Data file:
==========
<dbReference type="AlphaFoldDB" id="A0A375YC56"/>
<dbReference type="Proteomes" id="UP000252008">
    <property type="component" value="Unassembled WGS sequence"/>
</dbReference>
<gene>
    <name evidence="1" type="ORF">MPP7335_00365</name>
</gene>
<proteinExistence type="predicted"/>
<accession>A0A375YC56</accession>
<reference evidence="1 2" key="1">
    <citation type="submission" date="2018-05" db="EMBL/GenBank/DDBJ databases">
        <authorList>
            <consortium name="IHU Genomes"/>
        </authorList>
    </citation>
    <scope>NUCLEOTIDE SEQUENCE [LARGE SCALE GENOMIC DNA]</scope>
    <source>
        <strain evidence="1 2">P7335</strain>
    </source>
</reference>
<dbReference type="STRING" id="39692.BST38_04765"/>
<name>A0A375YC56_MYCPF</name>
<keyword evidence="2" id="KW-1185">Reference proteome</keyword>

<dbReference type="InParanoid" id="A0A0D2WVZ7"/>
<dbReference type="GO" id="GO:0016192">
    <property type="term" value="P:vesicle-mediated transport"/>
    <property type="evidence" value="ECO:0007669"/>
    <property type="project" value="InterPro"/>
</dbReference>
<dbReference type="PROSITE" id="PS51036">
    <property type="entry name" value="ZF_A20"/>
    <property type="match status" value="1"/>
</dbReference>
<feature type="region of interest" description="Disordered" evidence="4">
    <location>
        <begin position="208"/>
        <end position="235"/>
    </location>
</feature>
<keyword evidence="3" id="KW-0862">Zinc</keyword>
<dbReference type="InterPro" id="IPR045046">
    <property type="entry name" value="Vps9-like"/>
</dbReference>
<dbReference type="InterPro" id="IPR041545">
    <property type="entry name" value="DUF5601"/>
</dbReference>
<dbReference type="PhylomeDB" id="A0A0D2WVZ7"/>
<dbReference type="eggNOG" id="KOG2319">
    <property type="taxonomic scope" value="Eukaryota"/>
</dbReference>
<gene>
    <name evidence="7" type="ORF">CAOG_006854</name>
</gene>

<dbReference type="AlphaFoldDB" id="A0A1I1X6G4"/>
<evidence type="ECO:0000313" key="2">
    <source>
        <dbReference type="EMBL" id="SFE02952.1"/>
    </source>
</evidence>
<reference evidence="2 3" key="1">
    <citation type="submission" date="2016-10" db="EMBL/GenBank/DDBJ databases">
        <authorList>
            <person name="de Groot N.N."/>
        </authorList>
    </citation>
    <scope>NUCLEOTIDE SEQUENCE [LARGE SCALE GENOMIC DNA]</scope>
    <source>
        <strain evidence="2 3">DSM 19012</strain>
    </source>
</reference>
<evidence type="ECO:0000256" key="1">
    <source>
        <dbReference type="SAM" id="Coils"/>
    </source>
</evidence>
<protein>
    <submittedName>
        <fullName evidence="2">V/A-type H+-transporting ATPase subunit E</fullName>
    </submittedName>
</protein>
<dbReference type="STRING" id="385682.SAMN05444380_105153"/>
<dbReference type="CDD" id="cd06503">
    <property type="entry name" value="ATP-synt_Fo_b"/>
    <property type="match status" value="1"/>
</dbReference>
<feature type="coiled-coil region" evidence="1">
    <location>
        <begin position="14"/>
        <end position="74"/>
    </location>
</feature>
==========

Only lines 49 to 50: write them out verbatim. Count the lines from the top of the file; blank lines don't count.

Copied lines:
    <property type="taxonomic scope" value="Eukaryota"/>
</dbReference>